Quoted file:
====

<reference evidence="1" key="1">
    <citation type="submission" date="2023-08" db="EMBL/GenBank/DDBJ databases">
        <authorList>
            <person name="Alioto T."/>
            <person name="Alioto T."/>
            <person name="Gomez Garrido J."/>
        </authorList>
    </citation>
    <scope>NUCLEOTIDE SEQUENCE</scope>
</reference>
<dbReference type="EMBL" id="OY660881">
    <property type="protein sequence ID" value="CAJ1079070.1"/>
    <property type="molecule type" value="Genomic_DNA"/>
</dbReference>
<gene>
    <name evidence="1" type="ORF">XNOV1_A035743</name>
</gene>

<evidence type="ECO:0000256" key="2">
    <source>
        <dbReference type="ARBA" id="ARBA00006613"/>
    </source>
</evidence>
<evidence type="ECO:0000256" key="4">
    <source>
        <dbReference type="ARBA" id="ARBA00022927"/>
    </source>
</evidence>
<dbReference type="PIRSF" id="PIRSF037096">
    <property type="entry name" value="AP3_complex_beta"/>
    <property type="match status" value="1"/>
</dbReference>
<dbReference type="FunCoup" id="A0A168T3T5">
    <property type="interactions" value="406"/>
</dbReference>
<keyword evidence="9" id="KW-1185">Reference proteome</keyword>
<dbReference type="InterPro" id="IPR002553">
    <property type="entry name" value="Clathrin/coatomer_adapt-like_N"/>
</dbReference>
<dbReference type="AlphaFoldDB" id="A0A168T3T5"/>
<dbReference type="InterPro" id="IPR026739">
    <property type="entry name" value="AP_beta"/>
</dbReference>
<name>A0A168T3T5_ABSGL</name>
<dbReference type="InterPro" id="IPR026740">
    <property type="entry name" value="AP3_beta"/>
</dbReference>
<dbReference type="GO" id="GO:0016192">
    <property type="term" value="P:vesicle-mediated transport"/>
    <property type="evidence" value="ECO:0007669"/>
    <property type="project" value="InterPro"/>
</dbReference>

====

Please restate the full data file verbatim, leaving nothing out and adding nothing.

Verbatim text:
<reference evidence="1" key="1">
    <citation type="submission" date="2023-08" db="EMBL/GenBank/DDBJ databases">
        <authorList>
            <person name="Alioto T."/>
            <person name="Alioto T."/>
            <person name="Gomez Garrido J."/>
        </authorList>
    </citation>
    <scope>NUCLEOTIDE SEQUENCE</scope>
</reference>
<dbReference type="EMBL" id="OY660881">
    <property type="protein sequence ID" value="CAJ1079070.1"/>
    <property type="molecule type" value="Genomic_DNA"/>
</dbReference>
<gene>
    <name evidence="1" type="ORF">XNOV1_A035743</name>
</gene>

<evidence type="ECO:0000256" key="2">
    <source>
        <dbReference type="ARBA" id="ARBA00006613"/>
    </source>
</evidence>
<evidence type="ECO:0000256" key="4">
    <source>
        <dbReference type="ARBA" id="ARBA00022927"/>
    </source>
</evidence>
<dbReference type="PIRSF" id="PIRSF037096">
    <property type="entry name" value="AP3_complex_beta"/>
    <property type="match status" value="1"/>
</dbReference>
<dbReference type="FunCoup" id="A0A168T3T5">
    <property type="interactions" value="406"/>
</dbReference>
<keyword evidence="9" id="KW-1185">Reference proteome</keyword>
<dbReference type="InterPro" id="IPR002553">
    <property type="entry name" value="Clathrin/coatomer_adapt-like_N"/>
</dbReference>
<dbReference type="AlphaFoldDB" id="A0A168T3T5"/>
<dbReference type="InterPro" id="IPR026739">
    <property type="entry name" value="AP_beta"/>
</dbReference>
<name>A0A168T3T5_ABSGL</name>
<dbReference type="InterPro" id="IPR026740">
    <property type="entry name" value="AP3_beta"/>
</dbReference>
<dbReference type="GO" id="GO:0016192">
    <property type="term" value="P:vesicle-mediated transport"/>
    <property type="evidence" value="ECO:0007669"/>
    <property type="project" value="InterPro"/>
</dbReference>